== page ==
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State of the Art: Graffiti in Tacoma

We'e going to break it down real simple for ya

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Time to break it down nice, slow and simple.

Once and for all — Graffiti is art.

There. I said it. Never ask again.

Sorry. But the discussion surrounding graffiti as an art form is usually about that brief. Either graffiti is art or it’s crime. Occasionally someone will summon enough mental acuity to define it as both. On very rare occasions the conversation gets more in depth. Whatever the case, this once underground art form is officially emerging as a pop culture phenomenon, and more and more people are talking about graffiti and its place in the world of art.

That conversation heated up in New York in the 1990s, when modern forms of graffiti covered nearly a tenth as much of the city as McDonald’s and Nike ads. During that time New York City officials began allocating millions of dollars to so-called graffiti abatement programs. These concentrated efforts to imprison graffiti artists were supplemented with laws and cleanup efforts intended to erase graffiti from every surface in the city. Many graffiti artists — faced with imprisonment, disheartened by the near instantaneous removal of their art, and seduced by the promise of safety — shouldered their way into galleries, museums and, often, onto the walls of the people enthusiastically funding abatement programs with their tax dollars.

More than a decade later the war on graffiti continues with programs like the ones from New York spreading throughout the nation and more and more graffiti artists crossing over and choosing to work in sanctioned venues. 

But many of these same graffiti artists return to the streets, alleyways, train yards and underpasses, risk jail, and continue to paint illegally despite increasing opportunity to show in galleries, paint on risk-free, so-called free walls and, in a growing number of cases, get paid well for painting elsewhere.

OK, maybe it’s not that simple.

That fact became clear this past weekend as a dozen or so artists celebrated the re-opening of the legendary Broadway Tacoma graffiti garages. As part of an invitation-only, relatively quiet gathering, graffiti artists from Seattle and Tacoma filled three parking garages with a dozen or so burners (read: murals).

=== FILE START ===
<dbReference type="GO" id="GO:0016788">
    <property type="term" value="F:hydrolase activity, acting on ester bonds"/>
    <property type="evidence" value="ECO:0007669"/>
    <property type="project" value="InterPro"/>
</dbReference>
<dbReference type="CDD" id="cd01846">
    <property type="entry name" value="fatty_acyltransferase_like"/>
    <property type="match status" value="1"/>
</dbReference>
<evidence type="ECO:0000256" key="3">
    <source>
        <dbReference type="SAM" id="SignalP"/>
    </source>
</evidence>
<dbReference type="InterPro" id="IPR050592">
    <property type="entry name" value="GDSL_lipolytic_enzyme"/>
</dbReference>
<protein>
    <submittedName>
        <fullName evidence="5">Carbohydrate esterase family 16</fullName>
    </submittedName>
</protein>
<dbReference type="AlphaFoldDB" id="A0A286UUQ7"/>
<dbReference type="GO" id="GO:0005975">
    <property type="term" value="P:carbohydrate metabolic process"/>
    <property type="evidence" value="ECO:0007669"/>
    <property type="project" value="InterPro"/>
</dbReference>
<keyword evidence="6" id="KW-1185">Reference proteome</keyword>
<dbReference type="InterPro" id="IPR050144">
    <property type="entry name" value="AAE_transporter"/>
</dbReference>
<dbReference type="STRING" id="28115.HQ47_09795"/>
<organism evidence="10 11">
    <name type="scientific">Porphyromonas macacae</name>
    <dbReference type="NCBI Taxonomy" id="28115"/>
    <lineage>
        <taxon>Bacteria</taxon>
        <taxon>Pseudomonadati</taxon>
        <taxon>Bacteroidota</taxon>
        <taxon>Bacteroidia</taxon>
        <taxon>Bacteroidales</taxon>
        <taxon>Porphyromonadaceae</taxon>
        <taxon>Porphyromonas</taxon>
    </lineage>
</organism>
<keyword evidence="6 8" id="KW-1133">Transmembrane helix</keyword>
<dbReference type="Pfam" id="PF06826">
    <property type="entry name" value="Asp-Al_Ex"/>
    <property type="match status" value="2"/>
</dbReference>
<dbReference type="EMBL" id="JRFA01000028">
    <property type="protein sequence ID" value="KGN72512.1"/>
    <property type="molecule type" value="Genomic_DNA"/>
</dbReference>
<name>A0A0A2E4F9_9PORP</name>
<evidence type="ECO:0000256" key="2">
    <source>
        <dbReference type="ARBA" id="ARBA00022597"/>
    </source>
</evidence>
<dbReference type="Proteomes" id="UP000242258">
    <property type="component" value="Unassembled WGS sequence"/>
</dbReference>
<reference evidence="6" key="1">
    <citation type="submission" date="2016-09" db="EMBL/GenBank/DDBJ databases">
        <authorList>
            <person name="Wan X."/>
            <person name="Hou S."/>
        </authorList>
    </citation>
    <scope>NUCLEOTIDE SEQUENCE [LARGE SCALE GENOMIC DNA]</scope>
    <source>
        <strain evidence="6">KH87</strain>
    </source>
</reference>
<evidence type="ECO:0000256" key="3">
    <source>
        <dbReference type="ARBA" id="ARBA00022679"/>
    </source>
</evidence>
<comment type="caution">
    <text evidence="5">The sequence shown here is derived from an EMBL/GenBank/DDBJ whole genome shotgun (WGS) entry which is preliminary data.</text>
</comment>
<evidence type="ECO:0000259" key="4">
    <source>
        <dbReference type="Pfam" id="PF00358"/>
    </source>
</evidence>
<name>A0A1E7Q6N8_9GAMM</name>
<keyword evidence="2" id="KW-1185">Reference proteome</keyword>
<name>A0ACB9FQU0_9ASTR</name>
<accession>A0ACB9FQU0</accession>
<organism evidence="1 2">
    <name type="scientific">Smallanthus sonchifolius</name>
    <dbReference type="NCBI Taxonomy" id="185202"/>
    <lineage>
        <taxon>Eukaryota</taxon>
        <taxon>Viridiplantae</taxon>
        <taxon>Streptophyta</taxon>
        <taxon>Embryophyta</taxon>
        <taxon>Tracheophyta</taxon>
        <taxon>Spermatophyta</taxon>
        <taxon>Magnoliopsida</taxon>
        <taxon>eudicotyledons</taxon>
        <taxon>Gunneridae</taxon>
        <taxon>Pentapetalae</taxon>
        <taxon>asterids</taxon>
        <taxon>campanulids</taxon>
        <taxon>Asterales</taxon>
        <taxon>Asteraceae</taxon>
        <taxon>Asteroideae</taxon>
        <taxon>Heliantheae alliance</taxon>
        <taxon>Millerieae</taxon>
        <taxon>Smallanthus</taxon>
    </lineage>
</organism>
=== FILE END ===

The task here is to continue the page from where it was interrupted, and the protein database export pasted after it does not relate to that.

For those who have never been, the garages consist of three large parking bays at the end of Tacoma’s Antique Row. A year ago, those same garages were laced wall to wall with the work of dozens of artists from all over the country — massive, complex murals with all of the aesthetic qualities that gallery patrons talk about over wine and cheese. No one seemed to mind until last year, when city of Tacoma Code Enforcement received a complaint about the art that had accumulated there during the past decade. At the time, the art met city definitions of graffiti and was deemed in violation of city codes. The city ordered the garages’ owners to cover it up.

A year later, graffiti is back in the garages. And this time it’s going up with the city’s blessing. Thanks to the work of Tacoma’s Safe and Clean Team, local nonprofit Fab 5, and property owners Lorig and Associates, the work now appearing in the graffiti garages is defined as “free form painting,” according to a letter received by neighboring property owners. The space is being made available in an attempt to provide artists with a place to express themselves. The hope is that having a sheltered environment that’s approved for use will keep local artists from painting on other buildings, says city of Tacoma Arts Administrator Amy McBride.

“Part of the Safe and Clean Team’s goal is to reduce vandalism,” she says. “This is one strategy — to find places for people to paint.”